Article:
Noah's Compass (Unabridged)
by Anne Tyler
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From the incomparable Anne Tyler, a wise, gently humorous, and deeply compassionate novel about a schoolteacher, who has been forced to retire at sixty-one, coming to terms with the final phase of his life. Liam Pennywell, who set out to be a philosopher and ended up teaching fifth grade, never much liked the job at that run-down private school, so early retirement doesn't bother him. But he is troubled by his inability to remember anything about the first night that he moved into his new, spare, and efficient condominium on the outskirts of Baltimore. All he knows when he wakes up the next day in the hospital is that his head is sore and bandaged. His effort to recover the moments of his life that have been stolen from him leads him on an unexpected detour. What he needs is someone who can do the remembering for him. What he gets is well, something quite different. We all know a Liam. In fact, there may be a little of Liam in each of us. Which is why Anne Tyler's lovely novel resonates so deeply.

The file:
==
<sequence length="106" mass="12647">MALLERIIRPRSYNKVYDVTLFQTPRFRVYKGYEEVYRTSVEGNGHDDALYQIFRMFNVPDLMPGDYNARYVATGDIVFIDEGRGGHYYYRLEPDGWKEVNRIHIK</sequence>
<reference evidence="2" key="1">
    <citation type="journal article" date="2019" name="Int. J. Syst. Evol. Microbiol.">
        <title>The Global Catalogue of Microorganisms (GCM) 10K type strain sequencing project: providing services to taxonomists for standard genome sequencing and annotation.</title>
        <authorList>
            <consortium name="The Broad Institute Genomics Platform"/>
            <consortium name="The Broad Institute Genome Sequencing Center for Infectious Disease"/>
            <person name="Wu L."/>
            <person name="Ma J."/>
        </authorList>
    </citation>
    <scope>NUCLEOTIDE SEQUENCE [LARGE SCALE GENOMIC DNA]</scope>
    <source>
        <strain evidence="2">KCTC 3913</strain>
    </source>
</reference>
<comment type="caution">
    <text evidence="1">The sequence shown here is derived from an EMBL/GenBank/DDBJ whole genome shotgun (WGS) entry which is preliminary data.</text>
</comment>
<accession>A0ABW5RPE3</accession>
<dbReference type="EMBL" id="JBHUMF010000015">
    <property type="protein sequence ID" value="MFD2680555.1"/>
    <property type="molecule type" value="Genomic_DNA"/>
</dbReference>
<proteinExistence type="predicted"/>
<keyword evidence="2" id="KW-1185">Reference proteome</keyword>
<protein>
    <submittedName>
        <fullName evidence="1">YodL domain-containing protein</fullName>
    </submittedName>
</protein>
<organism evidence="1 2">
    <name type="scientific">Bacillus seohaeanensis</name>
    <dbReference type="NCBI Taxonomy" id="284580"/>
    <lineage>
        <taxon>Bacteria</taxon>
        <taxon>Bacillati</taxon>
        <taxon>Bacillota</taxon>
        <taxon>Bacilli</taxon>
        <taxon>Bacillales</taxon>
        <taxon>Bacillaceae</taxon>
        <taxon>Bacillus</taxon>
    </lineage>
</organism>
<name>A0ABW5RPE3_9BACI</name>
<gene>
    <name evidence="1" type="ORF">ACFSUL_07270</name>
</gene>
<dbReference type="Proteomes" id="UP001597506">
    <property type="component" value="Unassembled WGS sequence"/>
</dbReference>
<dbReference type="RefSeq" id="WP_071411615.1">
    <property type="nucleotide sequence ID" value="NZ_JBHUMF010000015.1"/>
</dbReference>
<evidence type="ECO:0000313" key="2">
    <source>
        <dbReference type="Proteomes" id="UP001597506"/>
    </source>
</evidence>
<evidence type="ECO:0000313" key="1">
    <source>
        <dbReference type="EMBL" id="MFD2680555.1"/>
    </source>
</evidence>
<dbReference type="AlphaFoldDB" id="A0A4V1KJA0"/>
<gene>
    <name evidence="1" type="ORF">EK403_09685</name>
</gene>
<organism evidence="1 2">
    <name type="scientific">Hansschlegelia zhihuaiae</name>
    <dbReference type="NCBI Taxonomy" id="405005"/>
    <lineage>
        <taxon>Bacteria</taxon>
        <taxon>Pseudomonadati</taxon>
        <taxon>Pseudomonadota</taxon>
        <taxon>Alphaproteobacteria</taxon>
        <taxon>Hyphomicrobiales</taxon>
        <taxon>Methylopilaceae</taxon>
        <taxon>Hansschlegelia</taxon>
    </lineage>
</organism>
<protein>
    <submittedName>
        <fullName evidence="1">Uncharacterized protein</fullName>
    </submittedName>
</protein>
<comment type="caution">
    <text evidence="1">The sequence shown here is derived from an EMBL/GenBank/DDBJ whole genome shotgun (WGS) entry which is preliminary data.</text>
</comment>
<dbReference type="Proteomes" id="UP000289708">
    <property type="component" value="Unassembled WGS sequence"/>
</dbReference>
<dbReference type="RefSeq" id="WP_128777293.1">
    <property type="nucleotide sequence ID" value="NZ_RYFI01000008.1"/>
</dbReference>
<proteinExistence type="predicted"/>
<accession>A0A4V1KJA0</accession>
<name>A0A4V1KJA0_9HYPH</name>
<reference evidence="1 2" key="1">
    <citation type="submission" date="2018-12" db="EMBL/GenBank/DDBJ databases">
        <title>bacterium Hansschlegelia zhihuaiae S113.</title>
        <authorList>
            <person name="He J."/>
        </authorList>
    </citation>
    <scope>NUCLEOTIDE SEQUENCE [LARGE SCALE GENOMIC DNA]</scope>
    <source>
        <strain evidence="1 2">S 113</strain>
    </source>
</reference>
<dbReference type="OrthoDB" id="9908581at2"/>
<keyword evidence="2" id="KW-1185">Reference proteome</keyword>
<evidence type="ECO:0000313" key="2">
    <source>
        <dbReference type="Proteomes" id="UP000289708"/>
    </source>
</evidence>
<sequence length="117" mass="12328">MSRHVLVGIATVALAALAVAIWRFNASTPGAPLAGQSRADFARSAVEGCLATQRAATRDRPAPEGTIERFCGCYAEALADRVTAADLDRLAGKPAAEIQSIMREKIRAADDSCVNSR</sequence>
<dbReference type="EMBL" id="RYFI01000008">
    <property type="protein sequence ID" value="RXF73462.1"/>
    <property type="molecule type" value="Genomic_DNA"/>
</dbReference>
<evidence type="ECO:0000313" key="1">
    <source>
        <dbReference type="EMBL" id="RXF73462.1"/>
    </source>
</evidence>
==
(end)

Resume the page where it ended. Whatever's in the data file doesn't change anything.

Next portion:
I never found characters that interested me
I had really high hopes for this book and this writer. However, I never was able to care about the characters. The story could have gone interesting places, but was mired in mediocrity. I even had high hopes for the ending, but that was also dashed. What I thought was a good place wind up was downplayed as something to do before they die. I just think I have different opinions on life and what is important or I just didn’t get what the author was writing about.
I thought this book was very boring. It picked up a little in places, but then returned to bland.
I have read all of Anne Tyler's books and enjoyed most of them very much. This one is boring, truthfully, I haven't finished it yet. Maybe it will get better, but it seems a waste of time to continue to read it when I have so many other better books to choose from! If you want to read a good Anne Tyler book read The Accidental Tourist or Breathing Lessons, two of her best.